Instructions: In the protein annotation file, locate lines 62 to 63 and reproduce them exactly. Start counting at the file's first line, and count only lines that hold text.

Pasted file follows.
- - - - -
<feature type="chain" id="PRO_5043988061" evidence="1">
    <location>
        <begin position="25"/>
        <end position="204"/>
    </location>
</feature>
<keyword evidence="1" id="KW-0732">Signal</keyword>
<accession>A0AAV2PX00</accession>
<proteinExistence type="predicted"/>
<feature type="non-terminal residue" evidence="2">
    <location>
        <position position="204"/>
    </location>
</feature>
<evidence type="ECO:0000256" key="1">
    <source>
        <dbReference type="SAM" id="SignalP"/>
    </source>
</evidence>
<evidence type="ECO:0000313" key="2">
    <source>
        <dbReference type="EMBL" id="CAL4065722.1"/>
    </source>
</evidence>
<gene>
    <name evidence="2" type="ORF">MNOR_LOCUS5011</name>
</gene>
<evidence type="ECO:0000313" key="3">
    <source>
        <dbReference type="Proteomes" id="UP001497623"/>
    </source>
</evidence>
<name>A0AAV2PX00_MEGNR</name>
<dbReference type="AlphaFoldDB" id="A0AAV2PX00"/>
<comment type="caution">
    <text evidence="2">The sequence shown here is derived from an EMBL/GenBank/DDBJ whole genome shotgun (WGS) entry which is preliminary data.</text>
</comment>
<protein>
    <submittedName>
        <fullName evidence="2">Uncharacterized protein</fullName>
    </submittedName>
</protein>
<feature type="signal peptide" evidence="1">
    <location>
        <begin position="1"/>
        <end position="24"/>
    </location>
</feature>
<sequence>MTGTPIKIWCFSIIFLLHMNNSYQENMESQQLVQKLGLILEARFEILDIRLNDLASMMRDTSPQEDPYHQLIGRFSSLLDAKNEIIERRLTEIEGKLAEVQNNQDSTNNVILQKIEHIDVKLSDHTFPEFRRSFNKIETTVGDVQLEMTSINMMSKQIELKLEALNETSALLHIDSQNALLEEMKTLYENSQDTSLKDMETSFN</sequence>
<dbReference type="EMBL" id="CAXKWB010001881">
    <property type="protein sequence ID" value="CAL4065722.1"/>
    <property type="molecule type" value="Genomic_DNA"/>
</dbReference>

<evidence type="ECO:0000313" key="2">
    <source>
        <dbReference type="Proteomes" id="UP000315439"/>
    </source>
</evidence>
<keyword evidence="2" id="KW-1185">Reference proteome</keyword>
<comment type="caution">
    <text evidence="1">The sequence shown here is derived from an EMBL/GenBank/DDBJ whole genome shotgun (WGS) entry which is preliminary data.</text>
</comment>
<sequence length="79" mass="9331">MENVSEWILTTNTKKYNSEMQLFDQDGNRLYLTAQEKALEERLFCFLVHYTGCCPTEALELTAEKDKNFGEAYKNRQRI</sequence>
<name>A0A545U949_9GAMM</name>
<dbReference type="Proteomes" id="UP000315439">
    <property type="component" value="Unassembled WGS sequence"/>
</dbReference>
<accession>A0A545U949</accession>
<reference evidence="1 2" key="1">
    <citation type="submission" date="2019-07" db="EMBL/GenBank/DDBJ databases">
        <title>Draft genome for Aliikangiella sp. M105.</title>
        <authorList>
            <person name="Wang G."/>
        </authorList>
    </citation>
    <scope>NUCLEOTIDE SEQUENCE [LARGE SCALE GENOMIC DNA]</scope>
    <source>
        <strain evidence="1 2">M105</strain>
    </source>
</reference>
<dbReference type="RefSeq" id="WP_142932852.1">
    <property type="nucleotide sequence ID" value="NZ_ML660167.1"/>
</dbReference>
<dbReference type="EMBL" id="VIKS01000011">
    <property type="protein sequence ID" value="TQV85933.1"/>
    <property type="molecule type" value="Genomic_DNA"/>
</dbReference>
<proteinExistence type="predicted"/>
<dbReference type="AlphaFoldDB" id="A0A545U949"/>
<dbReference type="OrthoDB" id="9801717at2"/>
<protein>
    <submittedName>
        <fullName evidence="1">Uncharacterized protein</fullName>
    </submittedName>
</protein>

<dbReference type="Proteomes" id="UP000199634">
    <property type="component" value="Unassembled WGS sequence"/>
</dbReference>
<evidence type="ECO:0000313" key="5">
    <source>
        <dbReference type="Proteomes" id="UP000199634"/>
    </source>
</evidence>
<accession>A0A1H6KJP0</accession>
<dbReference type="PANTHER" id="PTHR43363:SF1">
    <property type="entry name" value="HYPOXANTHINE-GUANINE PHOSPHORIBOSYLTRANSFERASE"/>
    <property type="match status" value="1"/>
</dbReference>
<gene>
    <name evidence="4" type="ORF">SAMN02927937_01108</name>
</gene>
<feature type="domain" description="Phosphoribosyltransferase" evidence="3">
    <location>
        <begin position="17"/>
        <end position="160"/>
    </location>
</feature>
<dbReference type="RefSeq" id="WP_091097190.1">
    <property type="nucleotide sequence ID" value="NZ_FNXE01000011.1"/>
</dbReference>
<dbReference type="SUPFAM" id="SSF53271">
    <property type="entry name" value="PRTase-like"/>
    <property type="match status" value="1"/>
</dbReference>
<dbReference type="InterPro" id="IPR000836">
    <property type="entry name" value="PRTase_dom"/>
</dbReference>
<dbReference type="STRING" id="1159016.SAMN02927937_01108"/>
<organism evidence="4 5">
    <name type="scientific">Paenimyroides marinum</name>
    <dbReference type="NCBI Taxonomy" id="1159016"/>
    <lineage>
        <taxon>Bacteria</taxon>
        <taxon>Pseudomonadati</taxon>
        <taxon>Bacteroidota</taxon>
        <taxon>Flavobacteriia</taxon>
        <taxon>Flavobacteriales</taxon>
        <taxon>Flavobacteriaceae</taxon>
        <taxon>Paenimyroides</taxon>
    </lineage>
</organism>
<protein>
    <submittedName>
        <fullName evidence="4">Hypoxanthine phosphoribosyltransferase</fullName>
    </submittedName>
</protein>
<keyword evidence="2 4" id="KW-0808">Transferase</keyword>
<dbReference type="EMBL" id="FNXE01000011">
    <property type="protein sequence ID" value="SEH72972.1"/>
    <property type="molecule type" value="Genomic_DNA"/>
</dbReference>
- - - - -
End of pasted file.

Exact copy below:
</comment>
<sequence length="79" mass="9331">MENVSEWILTTNTKKYNSEMQLFDQDGNRLYLTAQEKALEERLFCFLVHYTGCCPTEALELTAEKDKNFGEAYKNRQRI</sequence>